Striking UK doctors reject crisis calls to return to work

More than 20 requests were made by hospitals on Wednesday, citing 'extreme pressure' and safety fears

Powered by automated translation

Junior doctors in England have rejected pleas from hospital bosses to return to work to deal with medical emergencies during industrial action over pay.

More than 20 requests were made by hospitals on Wednesday, citing “extreme pressure” and safety fears, just hours into the doctors’ six-day walkout.

The British Medical Association (BMA) said most of the requests had been denied as it criticised National Health Service (NHS) officials for not submitting the requests properly and putting the union in an “impossible” situation.

On the first day of the strike, more than a dozen hospitals said emergency services were “busy”. Queen Alexandra Hospital in Portsmouth said its Accident and Emergency department was “full” as it declared a critical incident.

A critical incident was also declared by NHS Nottingham and Nottinghamshire Integrated Care Board due to “significant pressures on services”.

Other hospitals reported “extreme heightened pressure” and being “exceptionally busy”, with one citing A&E waits of “up to 11 hours”.

A four-day strike by junior doctors in December resulted in 33,000 appointment cancellations. NHS management estimates that 304,000 acute outpatient appointments have been cancelled due to the industrial action over the past year.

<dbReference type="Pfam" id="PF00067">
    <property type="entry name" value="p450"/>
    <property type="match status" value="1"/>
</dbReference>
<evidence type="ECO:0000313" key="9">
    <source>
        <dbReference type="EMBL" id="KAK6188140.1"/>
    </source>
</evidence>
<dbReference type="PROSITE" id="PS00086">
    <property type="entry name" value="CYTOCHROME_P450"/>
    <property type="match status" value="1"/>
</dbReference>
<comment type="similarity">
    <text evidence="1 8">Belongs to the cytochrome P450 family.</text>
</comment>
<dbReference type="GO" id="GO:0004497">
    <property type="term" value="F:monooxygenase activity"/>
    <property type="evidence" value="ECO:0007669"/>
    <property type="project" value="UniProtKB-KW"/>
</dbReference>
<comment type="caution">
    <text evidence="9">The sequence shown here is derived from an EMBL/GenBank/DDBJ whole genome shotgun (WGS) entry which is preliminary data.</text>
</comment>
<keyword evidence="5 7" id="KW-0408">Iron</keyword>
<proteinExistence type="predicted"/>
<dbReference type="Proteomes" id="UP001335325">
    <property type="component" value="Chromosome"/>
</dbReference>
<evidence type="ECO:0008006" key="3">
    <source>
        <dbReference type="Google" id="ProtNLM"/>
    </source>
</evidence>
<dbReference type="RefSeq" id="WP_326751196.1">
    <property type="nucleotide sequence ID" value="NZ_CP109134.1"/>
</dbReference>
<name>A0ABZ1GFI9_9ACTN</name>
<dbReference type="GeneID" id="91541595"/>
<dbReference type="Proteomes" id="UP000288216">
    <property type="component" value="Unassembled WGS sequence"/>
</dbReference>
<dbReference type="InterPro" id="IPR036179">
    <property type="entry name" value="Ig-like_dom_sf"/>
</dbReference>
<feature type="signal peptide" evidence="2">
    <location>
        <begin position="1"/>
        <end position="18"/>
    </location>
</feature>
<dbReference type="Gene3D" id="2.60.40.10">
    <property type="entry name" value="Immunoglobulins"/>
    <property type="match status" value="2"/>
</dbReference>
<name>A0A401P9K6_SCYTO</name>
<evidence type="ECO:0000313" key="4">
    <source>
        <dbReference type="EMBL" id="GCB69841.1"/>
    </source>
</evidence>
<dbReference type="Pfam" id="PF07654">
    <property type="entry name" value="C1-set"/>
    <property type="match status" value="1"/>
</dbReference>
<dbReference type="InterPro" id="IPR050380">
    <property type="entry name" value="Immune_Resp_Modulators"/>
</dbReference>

But NHS officials stressed that people should still seek care when they need it.

Dr Vin Diwakar, medical director for transformation at NHS England, said officials had spent weeks doing “intensive preparation” for the strike.

“We have been prioritising emergency care as we have done during previous industrial action,” he said.

Professor Sir Stephen Powis, national medical director for the NHS in England, said the strike coincides with “one of the busiest and most challenging weeks of the year” as the health service grapples with increased pressure from winter viruses and people coming forward who delayed seeking help over the holidays.

Health and Social Care Secretary Victoria Atkins urged junior doctors to call off the strike and “come back to the negotiating table”.

Dr Vivek Trivedi, co-chairman of the BMA's junior doctors committee, said he hoped the government would restart talks.

“But from all of the signals they are sending it won't be until our strike action finishes. And I hope at that point we can come to a resolution,” he said.

The BMA said junior doctors' pay has been cut by more than a quarter since 2008.

Last summer, the government gave junior doctors in England an average rise of 8.8 per cent, but medics said the increase was not enough and ramped up strike action.

The NHS is one of the world biggest employers with 1,308,825 full-time staff in September 2023, an increase of 5.6 per cent over a year.

Late last year, the government and junior doctors entered talks, but the negotiations broke down after five weeks and more strikes were called.

Junior doctors from the Hospital Consultants and Specialists Association union will join colleagues on picket lines.

Consultants and speciality and associate specialist doctors have agreed a deal with the government, which is being put to members.

Updated: January 04, 2024, 11:01 AM